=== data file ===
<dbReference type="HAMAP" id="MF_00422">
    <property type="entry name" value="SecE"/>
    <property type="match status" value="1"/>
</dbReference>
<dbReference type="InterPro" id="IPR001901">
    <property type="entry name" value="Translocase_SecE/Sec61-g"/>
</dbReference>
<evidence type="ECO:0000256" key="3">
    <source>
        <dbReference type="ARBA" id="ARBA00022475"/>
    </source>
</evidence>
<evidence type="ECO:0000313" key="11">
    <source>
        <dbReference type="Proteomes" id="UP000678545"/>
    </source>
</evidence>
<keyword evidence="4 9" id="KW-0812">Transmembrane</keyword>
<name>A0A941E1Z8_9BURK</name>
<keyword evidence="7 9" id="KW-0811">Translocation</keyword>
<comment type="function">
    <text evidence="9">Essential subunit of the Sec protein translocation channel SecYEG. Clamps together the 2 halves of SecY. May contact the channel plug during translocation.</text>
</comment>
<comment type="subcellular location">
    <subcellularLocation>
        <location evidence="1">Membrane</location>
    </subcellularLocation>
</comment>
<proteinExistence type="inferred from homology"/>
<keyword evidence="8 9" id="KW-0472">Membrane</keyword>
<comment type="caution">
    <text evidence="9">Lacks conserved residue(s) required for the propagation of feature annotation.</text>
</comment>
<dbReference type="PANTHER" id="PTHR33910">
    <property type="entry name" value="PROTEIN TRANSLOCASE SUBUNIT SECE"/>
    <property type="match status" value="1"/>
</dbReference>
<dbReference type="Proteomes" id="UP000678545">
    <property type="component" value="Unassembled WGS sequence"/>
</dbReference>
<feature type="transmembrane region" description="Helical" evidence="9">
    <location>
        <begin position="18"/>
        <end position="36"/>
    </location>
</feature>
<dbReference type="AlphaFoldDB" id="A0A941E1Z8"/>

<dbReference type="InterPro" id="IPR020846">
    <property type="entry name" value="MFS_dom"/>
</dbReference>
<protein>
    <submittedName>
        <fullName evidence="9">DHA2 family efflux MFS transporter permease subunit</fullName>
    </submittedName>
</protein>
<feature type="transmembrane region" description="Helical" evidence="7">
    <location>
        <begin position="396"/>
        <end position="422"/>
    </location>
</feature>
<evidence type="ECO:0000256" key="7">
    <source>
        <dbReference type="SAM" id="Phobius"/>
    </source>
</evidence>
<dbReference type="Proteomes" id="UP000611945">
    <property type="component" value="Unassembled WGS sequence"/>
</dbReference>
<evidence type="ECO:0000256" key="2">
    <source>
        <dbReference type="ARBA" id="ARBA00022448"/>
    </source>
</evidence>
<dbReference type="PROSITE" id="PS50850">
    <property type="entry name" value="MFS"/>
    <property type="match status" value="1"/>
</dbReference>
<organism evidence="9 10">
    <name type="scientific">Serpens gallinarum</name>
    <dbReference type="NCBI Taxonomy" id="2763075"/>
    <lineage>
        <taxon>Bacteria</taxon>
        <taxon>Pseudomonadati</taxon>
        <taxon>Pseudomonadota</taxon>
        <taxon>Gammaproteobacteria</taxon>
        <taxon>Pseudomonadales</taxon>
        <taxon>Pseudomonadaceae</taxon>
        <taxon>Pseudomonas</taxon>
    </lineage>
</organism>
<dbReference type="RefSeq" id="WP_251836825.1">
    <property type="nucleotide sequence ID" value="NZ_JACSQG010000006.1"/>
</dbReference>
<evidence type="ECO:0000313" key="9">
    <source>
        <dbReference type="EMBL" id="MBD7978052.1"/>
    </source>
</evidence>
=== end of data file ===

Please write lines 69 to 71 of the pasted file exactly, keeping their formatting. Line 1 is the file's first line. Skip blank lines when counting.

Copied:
</dbReference>
<evidence type="ECO:0000256" key="2">
    <source>